I cannot agree with this at all. Modern equipment, such as a sprayer worth half a million dollars, with a wingspan as wide as a Boeing's, needs a person in the cabin managing five computers at the same time. He or she must speak English and have degree in engineering. This is prestigious enough, isn’t it?
The world does not stop. Now, tractor operators text me on Twitter to get a job.
Technology in the first place
We started introducing technological developments and innovations by attaching GPS-navigators and detectors to everything that moves: we had sensors, "friend or foe" recognition systems, QR-codes everywhere. We also created a round-the-clock dispatch centre, with software developed by our programmers. We launched it in the summer of 2012, before harvesting. It became fully operational in autumn. That fall one in two tractor operators, combine and truck drivers quit. Despite all the financial and non-financial motivation offered by “Agro Region”, people kept quitting and looking for jobs with other companies, hoping to line their pockets dabbling with grain and fuel. Eventually, we completed the harvesting campaign successfully: the tech paid off before it was over. As a bonus, it resolved not only the issues of fuel economy and grain theft, but it also tossed out the people who cannot work honestly.
35 hectares of “Agro Region's” land are some 5 kilometres away from the take-off runway of Boryspil airport. As a foreign investor, we frequently communicate with embassies, banks, chambers of commerce and industry, foreign businesses. Official delegations often request to have a look at Ukraine's renowned agrarian potential. We have hosted foreign delegations weekly over the last ten years. It has become common practice. But then, around year and a half ago, the World Bank delegation wanted to get a glance at Ukraine's agricultural sector. During the organizers' negotiations, I had a shadow of doubt as to whether we could represent the whole country. This is a great responsibility. We can speak freely on everything concerning “Agro Region”, but we cannot speak for the whole country. That is when we had the idea of bringing several companies to a single location – the “Terminal Z” agricultural technology park. Its concept includes a coworking space, a zone for exhibitions and conferences and a hotel.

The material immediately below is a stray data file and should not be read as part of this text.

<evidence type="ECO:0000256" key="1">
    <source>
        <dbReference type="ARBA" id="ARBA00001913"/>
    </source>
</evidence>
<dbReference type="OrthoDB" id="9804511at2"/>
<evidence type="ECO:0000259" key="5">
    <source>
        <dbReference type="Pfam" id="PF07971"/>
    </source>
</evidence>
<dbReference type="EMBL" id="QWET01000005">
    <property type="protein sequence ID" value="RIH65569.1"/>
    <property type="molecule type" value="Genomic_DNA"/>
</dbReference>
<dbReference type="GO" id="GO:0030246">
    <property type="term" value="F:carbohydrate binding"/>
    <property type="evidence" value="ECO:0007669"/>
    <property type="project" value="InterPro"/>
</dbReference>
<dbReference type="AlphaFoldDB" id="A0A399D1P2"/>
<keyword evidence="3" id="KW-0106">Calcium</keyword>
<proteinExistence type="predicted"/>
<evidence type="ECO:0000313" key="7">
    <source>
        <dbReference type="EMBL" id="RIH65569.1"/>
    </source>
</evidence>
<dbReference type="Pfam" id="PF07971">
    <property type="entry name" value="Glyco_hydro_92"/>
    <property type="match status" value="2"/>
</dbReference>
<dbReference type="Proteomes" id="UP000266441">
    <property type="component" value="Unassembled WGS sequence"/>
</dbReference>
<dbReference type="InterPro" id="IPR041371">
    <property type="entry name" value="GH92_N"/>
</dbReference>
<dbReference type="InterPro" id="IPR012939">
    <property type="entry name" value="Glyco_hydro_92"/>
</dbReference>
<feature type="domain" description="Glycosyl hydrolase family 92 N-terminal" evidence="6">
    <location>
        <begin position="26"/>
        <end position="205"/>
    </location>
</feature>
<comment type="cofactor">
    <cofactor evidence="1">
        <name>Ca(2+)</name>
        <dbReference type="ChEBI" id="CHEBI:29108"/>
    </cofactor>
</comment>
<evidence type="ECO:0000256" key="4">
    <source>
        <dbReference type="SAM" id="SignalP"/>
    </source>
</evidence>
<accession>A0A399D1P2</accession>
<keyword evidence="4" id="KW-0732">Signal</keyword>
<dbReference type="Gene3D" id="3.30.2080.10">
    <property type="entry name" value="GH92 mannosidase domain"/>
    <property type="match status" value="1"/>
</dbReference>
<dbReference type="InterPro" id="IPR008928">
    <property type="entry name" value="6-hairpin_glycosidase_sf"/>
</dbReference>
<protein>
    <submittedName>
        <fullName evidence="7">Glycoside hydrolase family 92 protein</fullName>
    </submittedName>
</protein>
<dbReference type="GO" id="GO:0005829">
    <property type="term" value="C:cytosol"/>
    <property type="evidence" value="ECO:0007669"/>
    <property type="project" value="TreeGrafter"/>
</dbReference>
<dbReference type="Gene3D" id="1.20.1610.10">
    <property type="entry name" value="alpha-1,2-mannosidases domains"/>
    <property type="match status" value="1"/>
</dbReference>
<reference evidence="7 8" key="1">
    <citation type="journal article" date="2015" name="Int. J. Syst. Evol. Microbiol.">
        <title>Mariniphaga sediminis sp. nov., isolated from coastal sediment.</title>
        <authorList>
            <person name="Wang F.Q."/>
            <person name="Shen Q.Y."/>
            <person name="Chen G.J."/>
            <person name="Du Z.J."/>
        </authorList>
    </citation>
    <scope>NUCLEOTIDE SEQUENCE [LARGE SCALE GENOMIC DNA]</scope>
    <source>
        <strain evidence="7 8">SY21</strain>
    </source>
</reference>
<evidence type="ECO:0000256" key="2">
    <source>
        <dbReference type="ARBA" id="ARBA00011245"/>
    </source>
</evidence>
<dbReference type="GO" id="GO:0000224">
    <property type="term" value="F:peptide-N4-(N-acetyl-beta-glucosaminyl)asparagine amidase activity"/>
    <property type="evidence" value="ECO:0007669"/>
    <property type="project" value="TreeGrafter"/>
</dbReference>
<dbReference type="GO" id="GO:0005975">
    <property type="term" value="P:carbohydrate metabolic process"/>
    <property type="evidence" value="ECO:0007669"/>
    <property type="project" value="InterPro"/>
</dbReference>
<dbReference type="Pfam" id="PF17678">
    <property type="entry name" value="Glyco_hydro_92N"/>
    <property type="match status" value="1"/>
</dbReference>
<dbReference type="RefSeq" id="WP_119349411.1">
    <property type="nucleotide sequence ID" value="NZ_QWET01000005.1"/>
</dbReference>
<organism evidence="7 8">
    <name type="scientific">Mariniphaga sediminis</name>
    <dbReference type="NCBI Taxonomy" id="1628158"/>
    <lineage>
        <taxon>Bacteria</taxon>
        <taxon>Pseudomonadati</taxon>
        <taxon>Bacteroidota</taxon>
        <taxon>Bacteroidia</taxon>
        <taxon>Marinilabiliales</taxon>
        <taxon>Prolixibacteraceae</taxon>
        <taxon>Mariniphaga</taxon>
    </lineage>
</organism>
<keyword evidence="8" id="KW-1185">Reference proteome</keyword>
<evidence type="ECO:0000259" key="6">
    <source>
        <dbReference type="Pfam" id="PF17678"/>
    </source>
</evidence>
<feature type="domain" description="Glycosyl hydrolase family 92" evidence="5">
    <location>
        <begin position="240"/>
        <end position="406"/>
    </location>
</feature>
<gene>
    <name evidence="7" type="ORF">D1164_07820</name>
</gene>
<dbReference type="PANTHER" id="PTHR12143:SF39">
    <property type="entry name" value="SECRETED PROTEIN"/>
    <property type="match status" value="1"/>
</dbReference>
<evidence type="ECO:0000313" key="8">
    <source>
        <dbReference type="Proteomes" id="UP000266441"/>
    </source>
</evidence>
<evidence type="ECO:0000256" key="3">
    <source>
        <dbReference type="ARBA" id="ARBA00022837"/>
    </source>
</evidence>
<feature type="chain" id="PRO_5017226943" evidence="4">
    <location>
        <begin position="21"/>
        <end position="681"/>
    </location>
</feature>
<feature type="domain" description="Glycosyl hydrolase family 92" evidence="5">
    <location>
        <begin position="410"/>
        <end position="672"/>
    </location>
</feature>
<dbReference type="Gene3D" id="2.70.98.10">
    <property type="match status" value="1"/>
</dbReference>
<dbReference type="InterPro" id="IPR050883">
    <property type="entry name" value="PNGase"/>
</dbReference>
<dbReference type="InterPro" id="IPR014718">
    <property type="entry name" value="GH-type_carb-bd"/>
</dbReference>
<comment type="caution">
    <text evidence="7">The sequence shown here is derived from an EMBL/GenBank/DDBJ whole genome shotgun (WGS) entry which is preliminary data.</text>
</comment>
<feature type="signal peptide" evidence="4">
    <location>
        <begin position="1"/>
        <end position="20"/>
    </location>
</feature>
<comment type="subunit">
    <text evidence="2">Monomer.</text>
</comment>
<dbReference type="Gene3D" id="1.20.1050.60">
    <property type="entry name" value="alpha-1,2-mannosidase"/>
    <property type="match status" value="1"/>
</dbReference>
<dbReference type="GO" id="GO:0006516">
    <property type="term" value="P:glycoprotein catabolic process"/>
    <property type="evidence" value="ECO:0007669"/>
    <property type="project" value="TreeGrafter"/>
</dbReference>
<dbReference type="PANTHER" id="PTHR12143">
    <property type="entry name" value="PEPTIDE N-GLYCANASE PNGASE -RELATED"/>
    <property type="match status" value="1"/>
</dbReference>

The French farmer cooperative Maisadour became our first partner, and they already have a 50-person office at “Terminal Z” as well as first in Ukraine R&D centre. They are a leading seed producer, a leader in the foie gras market with an annual turnover of €1.200 billion.
The idea of the park is to bring together companies that share the common view of transparent, socially-oriented, responsible business as well as to promote the brand of Ukraine. This is our way of communicating Ukraine's agrarian potential to an international audience. We know that some potential investors associate the Ukrainian agricultural sector with best soil in the world, decent earnings and success stories, while others fear the unscrupulous companies that ruin Ukraine’s reputation.
The country needs success stories. Those who have earned money in Ukraine are going to be the best ambassadors and advocates of doing business here.
For us, the “Terminal Z” project is highly personal, since we are also investors who entered the market in 2007 and nearly lost everything. However, we managed to rebuild the company, and now we want to show other investors that it is possible. “Terminal Z” can become an entrance point to Ukraine for new investors. Once they are in, the sky is the limit.